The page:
Friday, August 26, 2016

YEAR THREE WOE IS ME!

Lately, I’ve been joking around that my best friend is in Bali and my boyfriend’s on a sailboat in Sardinia—and here I am, stuck in school.

It wasn’t until the third or fourth time I said it that I realized how ridiculous I was being. I may not be gallivanting around Bali or the Mediterranean, but I am just as privileged as they are!


This week marks the beginning of the end—the first week of my last year in the MFA program. And it’s gotten me thinking about my dumb, beautiful luck at being “stuck” in school.

First of all, being a student, where our main purpose is to LEARN, is one of the most privileged existences available to a human. Thankfully, my mother has always made me understand the value of my education; she taught me to never take it for granted because I was one of the lucky girls on this planet who had access to something so precious. But after being in so many (great) schools all my life, I often forget my privilege, as we – the privileged – so often do.


So not only am I a STUDENT, which we’ve established is a position of great privilege, but I’m a GRADUATE STUDENT! This means I’m essentially being PAID to explore my own intellectual and creative curiosities! Unlike undergrad, which sometimes feels perfunctory because it has somehow become a prerequisite for life in America, graduate school is icing on the cake. We come here because we want to, not because we have to.

And to top it off, not only am I a GRADUATE STUDENT, but I’m an MFA STUDENT in CREATIVE WRITING. This means that I have the glorious luck of spending three unfettered years working on my own writing pursuits—and having awesome writers around who are paid to give a damn about it! (My professors.) Not to mention, I have the privilege of being surrounded by many inspiring and hard-working writers who create beautiful, artful, heart-opening stories.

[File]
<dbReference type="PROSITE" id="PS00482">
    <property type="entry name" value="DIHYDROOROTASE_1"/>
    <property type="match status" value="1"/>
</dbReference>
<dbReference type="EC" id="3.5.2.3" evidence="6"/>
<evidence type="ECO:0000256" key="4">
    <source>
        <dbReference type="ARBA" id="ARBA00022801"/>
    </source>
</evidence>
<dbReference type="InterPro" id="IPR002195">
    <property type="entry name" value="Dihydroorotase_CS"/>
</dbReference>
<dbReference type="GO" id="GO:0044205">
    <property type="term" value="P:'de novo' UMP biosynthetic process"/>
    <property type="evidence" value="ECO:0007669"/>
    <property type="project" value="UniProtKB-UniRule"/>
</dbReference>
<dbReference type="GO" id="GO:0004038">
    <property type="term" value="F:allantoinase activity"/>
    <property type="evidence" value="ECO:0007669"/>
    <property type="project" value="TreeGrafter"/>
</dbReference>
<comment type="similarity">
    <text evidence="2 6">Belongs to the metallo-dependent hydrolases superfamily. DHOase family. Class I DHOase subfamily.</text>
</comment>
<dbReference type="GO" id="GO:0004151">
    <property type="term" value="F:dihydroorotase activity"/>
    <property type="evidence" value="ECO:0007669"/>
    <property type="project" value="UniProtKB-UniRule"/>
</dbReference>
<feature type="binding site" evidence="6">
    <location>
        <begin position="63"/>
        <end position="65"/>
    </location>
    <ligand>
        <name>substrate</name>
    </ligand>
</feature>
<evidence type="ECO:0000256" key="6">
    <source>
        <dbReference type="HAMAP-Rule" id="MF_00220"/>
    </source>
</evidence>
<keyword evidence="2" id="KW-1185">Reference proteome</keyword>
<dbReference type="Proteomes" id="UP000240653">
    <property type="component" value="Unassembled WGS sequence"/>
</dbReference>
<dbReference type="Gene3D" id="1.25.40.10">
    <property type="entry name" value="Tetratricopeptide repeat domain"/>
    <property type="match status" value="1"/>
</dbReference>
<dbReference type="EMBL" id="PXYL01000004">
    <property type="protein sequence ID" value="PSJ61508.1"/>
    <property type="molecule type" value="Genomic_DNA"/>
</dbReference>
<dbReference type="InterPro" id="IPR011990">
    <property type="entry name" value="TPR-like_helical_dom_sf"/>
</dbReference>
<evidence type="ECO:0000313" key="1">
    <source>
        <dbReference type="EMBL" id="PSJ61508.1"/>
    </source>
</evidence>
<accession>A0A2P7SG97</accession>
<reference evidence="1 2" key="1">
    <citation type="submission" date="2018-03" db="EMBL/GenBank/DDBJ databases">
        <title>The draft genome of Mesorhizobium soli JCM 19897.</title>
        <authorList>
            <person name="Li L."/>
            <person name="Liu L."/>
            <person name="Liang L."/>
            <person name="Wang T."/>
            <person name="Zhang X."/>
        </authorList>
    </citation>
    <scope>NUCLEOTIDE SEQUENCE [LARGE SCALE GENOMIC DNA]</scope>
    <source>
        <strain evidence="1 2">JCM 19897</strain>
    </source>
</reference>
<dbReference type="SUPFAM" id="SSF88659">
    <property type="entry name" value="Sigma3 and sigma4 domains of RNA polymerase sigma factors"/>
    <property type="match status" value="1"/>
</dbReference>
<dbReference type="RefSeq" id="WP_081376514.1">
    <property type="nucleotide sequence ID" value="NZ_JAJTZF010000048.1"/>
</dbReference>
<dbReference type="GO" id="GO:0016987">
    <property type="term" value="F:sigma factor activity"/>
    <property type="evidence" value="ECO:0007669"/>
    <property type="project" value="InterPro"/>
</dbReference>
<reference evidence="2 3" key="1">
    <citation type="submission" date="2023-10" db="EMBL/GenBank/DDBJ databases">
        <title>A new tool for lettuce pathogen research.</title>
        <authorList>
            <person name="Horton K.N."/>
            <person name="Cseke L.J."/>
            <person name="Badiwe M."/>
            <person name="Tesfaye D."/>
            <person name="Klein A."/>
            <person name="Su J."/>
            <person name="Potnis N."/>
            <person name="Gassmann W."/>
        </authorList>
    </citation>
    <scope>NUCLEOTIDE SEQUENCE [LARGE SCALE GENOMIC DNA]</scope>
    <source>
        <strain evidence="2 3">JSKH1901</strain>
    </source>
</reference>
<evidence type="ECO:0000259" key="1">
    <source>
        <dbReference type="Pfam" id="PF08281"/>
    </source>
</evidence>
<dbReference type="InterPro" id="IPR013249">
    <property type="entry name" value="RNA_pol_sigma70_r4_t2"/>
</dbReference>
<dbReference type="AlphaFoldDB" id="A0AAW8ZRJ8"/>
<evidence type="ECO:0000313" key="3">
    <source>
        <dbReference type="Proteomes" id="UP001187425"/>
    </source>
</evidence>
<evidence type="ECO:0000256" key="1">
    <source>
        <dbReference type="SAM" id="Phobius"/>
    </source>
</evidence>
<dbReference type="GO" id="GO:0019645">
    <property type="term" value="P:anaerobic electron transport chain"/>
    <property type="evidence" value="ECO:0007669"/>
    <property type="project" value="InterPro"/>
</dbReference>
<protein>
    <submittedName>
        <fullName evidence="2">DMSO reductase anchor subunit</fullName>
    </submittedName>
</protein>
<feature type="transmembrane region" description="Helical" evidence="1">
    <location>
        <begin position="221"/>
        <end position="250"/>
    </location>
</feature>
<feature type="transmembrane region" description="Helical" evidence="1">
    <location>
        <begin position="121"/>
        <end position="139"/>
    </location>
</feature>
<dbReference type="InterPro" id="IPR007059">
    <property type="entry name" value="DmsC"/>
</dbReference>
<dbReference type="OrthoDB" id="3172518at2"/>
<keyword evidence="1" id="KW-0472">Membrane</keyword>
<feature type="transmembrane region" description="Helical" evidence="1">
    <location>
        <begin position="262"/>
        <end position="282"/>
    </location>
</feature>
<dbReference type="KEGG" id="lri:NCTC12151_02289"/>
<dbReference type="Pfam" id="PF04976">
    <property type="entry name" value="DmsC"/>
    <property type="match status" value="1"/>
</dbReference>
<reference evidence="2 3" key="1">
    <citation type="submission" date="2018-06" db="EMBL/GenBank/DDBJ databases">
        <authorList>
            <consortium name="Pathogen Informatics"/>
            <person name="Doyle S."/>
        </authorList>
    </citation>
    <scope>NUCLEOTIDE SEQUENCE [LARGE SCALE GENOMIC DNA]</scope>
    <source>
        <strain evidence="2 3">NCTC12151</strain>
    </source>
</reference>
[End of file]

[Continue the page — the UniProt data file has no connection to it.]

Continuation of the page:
So yes, woe is me, the poor MFA student…

Privilege is power, and as the saying goes, with power comes great responsibility. I am constantly asking myself - Am I’m doing enough? Could I be doing more? Could I use my time more wisely? How else could I get even more out of this experience?



It certainly wouldn’t hurt the world if we all started our day by acknowledging our privilege. Imagine all that we could accomplish if we moved forward with gratitude and appreciation for our place, our power, and our possibilities. 





Wednesday, August 10, 2016

Fifty Shades of Rejection

Yesterday, I received a form rejection, an acceptance (yay!) and a good rejection. Only in this business is there such a thing as a good rejection and a bad rejection.

Now, what is a good rejection, you might ask?

A good rejection is the kind where the editors tell you they were close to publishing your piece (so close) but chose not to in the end. Although this may seem like a cruel thing to say, a good rejection usually comes with some suggestions on how to improve your piece, as well as an invitation to re-submit this piece (or another one).

Oftentimes, a bad rejection can also be an open invite to try again, although I have gotten my share of flat "no" responses. [One of my favorites: "Unfortunately this piece is missing the new or surprising element that would qualify it as an “untold” story." I guess honesty is the best policy?]

Also, a nice rejection doesn't necessarily mean anything, either. Usually, it's unlikely that the editor who sent you the nice rejection will be the one to read your piece the next time around. I've gotten sweet rejections full of praise from a magazine, and then re-submitted two or three more times -- only to get a form rejection each time! 


The trick is to stay resilient--and organized. Sometimes, I get a good rejection with tips on how to improve an essay, but the message might get buried in my inbox, soon to be forgotten and therefore forfeiting my second chance at a publication with this journal. 

Either way, any rejection--good or bad--is an opportunity to improve. Whether the editors give you feedback or not, rejection is a chance to re-see your piece and polish it up even more. A professor once told me that some of the short stories that appeared in his collection took years--YEARS--to be accepted. And every time he got a rejection, he went back to the drawing board, finding ways to make his story even stronger. 




Publication allows for a dialogue between writers and our audience, and rejection is simply a part of that conversation. Rather than letting rejections steam roll us, let's use them to our advantage!

Happy writing!

PS I've got a new publication in Kudzu House's Summer Solstice Issue! Check it out--it's my first published piece of fiction!